Other times I feel like I’m pretty not sensitive and just let everything roll off my back. I think that what has been truly the best way to get over anything is just to start thinking about the next story. There are times when I thought something would be so major, and then no one cared. There are other times when I’m like, “This is so ridiculous and stupid. I just need to get this out the door.” Then that’s the stuff that people liked the most and wanted to share. My focus is always, “Okay, well what’s the next thing and how am I going to top myself or improve myself?” Always keeping my focus on a goal that was a little bit ahead of me has made a lot of disappointments not that disappointing. Or really, then I just kind of can’t dwell on it.
It’s not that I’m super optimistic, but I’m always trying to find a silver lining. “Maybe this story wasn’t what I wanted it to be, but it can get me to the next stage, or the next step.” My second year at Vulture, I started doing a lot of red carpet reporting at events. It is both the most fun and the most awful, horrific work. You have 30 seconds, and you’re trying to think of a funny question to ask Helen Mirren, and maybe she’ll get the joke, and maybe you can translate that into a funny [piece.] The way someone says something is sometimes very hard to communicate. Maybe it was funny at the moment, but when you’re reading it, you’re kind of like, “Ah. Whomp, whomp.”
That was just really hard work to do that was really thankless and a lot of late nights—a lot of going to bed at midnight, waking up at 7:00 AM to write something, and then having a full day of work after that. Then doing it all again the next night if it’s a work season. Sometimes it was really, really personally disappointing, and I was so mad at myself for not giving the best story of the night or something like that. But all of that work is what made me better at being a field reporter and reporting on set, like on the set of Succession. All of those little stories, disappointments, triumphs, and everything gave me experience that was super helpful for 20 other stories I wrote down the line that I actually really wanted to do. It’s keeping that perspective that has made a lot of disappointments not so bad.
What do you do when you need inspiration?
When I feel frustrated, I take a shower or I take a nap. If I’m feeling in a rut and need to get out of my own head, that’s the quickest way. I feel like a midday shower can do things for you that you would never expect. Those are the two things that really are an express lane back to myself. Just feeling very present in my body.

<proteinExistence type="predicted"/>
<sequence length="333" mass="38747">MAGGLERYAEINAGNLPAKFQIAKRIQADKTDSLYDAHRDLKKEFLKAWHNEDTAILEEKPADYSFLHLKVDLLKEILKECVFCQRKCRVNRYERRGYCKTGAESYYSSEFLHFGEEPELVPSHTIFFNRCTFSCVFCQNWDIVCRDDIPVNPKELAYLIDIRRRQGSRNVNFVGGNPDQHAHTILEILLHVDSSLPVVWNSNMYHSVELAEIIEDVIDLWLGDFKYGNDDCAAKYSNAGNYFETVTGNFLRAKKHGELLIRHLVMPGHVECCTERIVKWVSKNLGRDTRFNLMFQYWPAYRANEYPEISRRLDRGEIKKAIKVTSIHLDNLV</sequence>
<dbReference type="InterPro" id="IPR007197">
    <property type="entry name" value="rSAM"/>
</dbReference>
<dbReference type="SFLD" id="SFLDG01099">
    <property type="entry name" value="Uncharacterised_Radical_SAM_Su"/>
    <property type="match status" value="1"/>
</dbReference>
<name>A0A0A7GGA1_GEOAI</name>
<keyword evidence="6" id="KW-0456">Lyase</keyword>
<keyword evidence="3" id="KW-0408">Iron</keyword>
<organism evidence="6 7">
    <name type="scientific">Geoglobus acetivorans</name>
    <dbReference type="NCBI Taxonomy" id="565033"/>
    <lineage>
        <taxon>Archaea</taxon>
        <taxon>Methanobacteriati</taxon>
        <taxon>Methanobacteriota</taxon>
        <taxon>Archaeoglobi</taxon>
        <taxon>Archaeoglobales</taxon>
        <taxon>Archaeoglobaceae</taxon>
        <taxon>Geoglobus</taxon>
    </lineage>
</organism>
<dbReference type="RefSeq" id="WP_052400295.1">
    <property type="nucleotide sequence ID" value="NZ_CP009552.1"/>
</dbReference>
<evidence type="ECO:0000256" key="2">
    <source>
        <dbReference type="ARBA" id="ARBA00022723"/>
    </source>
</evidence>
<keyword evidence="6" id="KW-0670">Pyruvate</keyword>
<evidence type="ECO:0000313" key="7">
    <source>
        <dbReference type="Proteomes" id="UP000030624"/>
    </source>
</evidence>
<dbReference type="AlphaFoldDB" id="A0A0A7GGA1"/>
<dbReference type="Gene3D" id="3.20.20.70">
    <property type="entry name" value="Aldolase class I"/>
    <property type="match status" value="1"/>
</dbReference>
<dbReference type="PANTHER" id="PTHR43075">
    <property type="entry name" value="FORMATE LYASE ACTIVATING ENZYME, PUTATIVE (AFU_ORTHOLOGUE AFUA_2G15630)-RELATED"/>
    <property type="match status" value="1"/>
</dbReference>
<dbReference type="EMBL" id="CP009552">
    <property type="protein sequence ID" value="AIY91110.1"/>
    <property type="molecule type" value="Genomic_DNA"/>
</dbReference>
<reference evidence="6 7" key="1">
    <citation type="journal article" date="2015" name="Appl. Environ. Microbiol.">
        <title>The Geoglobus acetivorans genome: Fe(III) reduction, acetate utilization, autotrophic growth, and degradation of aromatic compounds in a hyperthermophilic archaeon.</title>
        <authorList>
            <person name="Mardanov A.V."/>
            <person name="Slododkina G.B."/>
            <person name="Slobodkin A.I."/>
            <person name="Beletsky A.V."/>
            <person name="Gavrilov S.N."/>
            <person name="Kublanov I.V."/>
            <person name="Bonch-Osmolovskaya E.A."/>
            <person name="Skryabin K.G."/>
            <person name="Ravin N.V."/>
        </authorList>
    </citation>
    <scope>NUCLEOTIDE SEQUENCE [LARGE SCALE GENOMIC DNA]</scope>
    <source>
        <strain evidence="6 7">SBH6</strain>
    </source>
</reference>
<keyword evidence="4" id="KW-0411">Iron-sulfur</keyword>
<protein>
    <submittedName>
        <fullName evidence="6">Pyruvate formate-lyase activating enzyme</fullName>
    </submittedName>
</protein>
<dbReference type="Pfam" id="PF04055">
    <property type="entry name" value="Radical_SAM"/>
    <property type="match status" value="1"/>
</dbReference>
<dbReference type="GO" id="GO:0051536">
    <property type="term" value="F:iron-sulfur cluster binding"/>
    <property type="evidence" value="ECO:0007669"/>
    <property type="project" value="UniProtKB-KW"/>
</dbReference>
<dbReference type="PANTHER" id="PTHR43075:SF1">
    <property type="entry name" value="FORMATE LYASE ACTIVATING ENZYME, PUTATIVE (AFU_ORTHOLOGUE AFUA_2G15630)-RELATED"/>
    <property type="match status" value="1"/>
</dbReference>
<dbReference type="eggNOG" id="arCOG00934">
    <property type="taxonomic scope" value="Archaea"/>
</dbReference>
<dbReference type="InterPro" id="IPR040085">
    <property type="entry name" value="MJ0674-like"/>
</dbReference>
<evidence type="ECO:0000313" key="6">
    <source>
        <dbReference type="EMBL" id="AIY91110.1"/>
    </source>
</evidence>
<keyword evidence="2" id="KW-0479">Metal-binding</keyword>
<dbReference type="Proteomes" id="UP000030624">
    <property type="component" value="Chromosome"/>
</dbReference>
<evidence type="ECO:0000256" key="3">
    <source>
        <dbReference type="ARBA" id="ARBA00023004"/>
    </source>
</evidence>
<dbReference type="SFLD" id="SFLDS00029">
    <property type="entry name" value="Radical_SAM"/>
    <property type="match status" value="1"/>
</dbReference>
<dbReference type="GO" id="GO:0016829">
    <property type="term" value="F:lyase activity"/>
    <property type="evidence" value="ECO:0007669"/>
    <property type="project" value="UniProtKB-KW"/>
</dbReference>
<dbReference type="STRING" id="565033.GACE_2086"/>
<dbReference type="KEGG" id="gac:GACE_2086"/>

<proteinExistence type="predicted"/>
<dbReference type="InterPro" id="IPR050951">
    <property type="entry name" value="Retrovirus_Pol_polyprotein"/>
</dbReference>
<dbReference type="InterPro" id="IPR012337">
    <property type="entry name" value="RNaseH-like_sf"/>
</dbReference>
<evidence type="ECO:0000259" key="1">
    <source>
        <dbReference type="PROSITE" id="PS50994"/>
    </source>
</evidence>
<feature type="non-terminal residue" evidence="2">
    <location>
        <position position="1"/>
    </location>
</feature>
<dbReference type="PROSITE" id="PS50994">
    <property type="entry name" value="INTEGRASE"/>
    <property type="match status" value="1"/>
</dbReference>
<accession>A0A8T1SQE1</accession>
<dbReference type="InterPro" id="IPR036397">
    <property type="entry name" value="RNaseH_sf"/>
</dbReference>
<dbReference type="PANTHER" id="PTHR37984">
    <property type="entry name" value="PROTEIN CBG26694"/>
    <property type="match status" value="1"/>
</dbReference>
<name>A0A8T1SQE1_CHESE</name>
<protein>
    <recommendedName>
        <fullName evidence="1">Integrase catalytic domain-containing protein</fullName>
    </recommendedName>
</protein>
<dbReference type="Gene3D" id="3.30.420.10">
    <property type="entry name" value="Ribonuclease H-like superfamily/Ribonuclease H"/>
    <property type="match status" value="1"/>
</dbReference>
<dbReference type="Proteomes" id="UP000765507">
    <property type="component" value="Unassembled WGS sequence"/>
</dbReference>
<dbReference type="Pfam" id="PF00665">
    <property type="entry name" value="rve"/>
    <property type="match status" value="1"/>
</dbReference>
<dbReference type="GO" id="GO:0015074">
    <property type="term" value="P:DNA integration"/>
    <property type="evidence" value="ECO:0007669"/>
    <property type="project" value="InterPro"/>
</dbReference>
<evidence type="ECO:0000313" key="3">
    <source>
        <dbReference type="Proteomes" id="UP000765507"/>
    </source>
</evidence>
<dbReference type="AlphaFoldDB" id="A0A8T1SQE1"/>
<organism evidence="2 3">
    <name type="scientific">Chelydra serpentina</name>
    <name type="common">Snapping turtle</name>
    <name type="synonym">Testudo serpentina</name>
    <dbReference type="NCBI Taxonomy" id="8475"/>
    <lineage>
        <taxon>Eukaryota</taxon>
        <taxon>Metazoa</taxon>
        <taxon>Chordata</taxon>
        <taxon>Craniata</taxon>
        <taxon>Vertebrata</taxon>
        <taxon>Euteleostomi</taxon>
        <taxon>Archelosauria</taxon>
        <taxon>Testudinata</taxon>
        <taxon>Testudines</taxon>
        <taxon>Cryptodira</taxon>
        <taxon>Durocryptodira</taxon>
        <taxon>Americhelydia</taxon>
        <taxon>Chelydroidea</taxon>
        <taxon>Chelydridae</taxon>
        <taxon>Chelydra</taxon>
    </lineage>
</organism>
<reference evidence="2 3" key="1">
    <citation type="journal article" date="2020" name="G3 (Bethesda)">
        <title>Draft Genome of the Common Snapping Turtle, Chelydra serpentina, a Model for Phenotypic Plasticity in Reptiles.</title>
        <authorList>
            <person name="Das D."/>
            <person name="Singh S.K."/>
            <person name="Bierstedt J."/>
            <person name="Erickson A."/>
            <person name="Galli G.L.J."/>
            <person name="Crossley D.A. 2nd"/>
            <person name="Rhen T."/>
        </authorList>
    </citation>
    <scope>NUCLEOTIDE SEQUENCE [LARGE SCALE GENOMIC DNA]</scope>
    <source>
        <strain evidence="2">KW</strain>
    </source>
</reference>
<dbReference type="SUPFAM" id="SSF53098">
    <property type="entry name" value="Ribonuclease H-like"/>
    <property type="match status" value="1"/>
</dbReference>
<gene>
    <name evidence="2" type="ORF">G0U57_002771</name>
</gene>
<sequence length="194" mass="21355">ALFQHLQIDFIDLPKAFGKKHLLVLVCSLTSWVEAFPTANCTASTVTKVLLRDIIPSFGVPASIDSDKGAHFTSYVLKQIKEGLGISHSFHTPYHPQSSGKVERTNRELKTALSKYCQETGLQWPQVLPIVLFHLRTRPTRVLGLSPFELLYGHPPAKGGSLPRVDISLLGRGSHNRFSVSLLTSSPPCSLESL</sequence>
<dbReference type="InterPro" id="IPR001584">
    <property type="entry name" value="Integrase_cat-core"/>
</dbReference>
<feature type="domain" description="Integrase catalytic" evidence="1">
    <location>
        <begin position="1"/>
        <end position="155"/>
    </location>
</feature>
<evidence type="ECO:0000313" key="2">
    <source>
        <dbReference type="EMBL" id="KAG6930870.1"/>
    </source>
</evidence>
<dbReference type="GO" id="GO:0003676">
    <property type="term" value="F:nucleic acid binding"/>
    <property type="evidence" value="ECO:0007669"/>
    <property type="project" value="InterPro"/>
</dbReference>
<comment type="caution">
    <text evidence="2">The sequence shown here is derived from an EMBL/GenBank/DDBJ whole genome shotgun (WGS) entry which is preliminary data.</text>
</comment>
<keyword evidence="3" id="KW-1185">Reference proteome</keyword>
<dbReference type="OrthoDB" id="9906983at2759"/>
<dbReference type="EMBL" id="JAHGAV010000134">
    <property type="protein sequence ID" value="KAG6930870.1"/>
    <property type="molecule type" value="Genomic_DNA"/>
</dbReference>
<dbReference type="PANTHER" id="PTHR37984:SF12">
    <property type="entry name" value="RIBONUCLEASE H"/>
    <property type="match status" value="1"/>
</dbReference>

If I need inspiration, I’ll probably just watch a movie or an episode of Atlanta Housewives. I mean, talk about people who are not tepid, who really stand on it every week! I think everyone I know can always tell if I’ve watched* Real Housewive*s, because I just have a little bit more of an attitude. Just watching someone feel so impassioned and powerful, something that I feel so activated by, is always inspiring.
What is the scariest part of being a writer for you, and how do you overcome that?
Oh my god, just writing something stupid, honestly. I mean, it happens all the time. I write stuff that I’m like, “This is stupid.” Sometimes I’ll even ask my friends, “Is this stupid or is this funny? I really don’t know.” I sometimes am so caught inside the joke that I’m making that I’m like, “Can anyone else actually understand what is funny about this? Or am I just truly losing it?” I think that’s it. I guess I’m always trying to impress, or not disappoint, an audience of one, who’s me. I am definitely the most critical, the least generous, and the least forgiving of my own work.
I think also what’s hard is knowing when to let something rest. It is much worse for me to spend a day chained to my desk trying to get something written down, than to simply step away from it for even a couple hours and then come back to it. It’s just so much more productive coming back with fresh eyes. Knowing when to do that is hard, but definitely necessary for me.